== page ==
4 Ways to Take a Workation

January 19, 2016 By Caitlin Sellers

The first week of January is a pivotal time. Many people use this time making hollow resolutions that they won’t carry out for the remainder of the month, much less to the end of the year. That’s why I decided to get out of town and set the tone of productivity for 2016 as quickly as possible.


My marketing assistant Alex and I packed our bags and headed to Asheville, NC for the first week of January 2016, where we VRBO’d (if that wasn’t a verb, it is now!) a house to live and work out of for the week. With some sandwich fixings and an extra computer monitor in hand, we were set to make the most out of our week. We brainstormed campaigns, made connections, finished projects, and got closer as a team.

Here are 4 suggestions on how to make a workation work for you.

1. Go somewhere relaxing.

ashevillehiptobebaio.pngImage courtesy of Instagram user @hiptobebaio

Getting away from your daily interruptions is one of the most important parts of taking a workation. Without the chatter of your normal routine in your head, you have the ability to unlock a potential that you may have not be able to fully grasp at home. That being said, be conscious about being somewhere with more distractions.

Don’t take a workation somewhere you’ve been dying to visit, where your extracurricular agenda is a mile long. You’re there to get work done. Pick a place where you can get in your zone. Somewhere you’ll be more focused.

Consider a smaller city or area that comes with some peaceful scenery! For us, it was refreshing to wake up every morning and see the beautiful Blue Ridge Mountains.

2. Bring a buddy!

As cliched as it is, two brains really are better than one.

With Alex (my marketing assistant) by my side, I had someone to delegate tasks to, bounce ideas off of, and get creative with. It also helps to be able to talk through an issue if only for being able to organize your own ideas. You’ll also likely end up with a new perspective or process from the conversation. You may be surprised what you’re able to learn and create with just the access to another brain!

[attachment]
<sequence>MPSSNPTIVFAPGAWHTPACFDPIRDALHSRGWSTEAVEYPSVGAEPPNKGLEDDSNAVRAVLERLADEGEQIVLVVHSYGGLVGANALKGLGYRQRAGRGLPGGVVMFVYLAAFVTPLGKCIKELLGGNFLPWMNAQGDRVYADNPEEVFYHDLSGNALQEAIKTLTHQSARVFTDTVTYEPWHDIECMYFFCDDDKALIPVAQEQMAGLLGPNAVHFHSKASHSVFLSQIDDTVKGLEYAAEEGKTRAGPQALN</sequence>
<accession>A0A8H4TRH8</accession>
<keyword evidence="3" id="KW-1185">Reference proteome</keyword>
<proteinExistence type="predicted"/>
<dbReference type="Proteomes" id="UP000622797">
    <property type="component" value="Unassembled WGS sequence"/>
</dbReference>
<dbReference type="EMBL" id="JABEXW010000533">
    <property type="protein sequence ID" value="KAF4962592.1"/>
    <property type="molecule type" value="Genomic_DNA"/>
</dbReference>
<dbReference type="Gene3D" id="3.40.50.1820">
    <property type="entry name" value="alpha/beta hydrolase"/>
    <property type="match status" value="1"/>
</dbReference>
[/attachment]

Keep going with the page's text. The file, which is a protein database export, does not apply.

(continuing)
3. Use resources to your advantage. 

Every city has innovative and creative people. Try to set meetings with people in your industry and make connections that would’ve otherwise been unavailable to you. Having face to face conversations with not-so-familiar faces can help stimulate the idea process to help ignite opportunities and give new life to old ideas.

See if your workation’s locale has any industry-related events happening during your stay. Maybe sit in on a workshop or attend a local networking event. Even though it’s not home base, you can benefit immensely from making connections.




4. Live a little!

Work + vacation = workation. Remember to have some fun! Although you are there to get things done, you’ll actually be more productive. Let loose a little while you're there. Make sure to schedule some down time in your busy work schedule. Tick a couple things off your to-do list for that city! 

A workation can do a world of good. The progress that my marketing assistant and and I were able to make over our week workation was a great way to start off the New Year. If you have the flexibility, a workation can result in amazing progress, collaboration, and connection. Shake the dust off your regular work environment and mix it up! Travel somewhere where you think you’ll get things done and bring along a work partner if you can. Take full advantage of your time and the resources around you and have a little fun while you’re at it!


We had fun listening to live music with a couple glasses of wine at 5 Walnut Wine Bar in downtown Asheville!

Ever been on a workcation? Where’d you go? How did it work for you? Let me know in the comments!


Caitlin Sellers

Business growth is Caitlin’s focus, people is her passion and digital marketing is her niche. She enjoys advising professionals and businesses about digital marketing and providing inbound marketing strategy and services. Additionally, Caitlin's the energetic community organizer for Local Levo Charlotte in which she provide s the opportunity to elevate women's careers.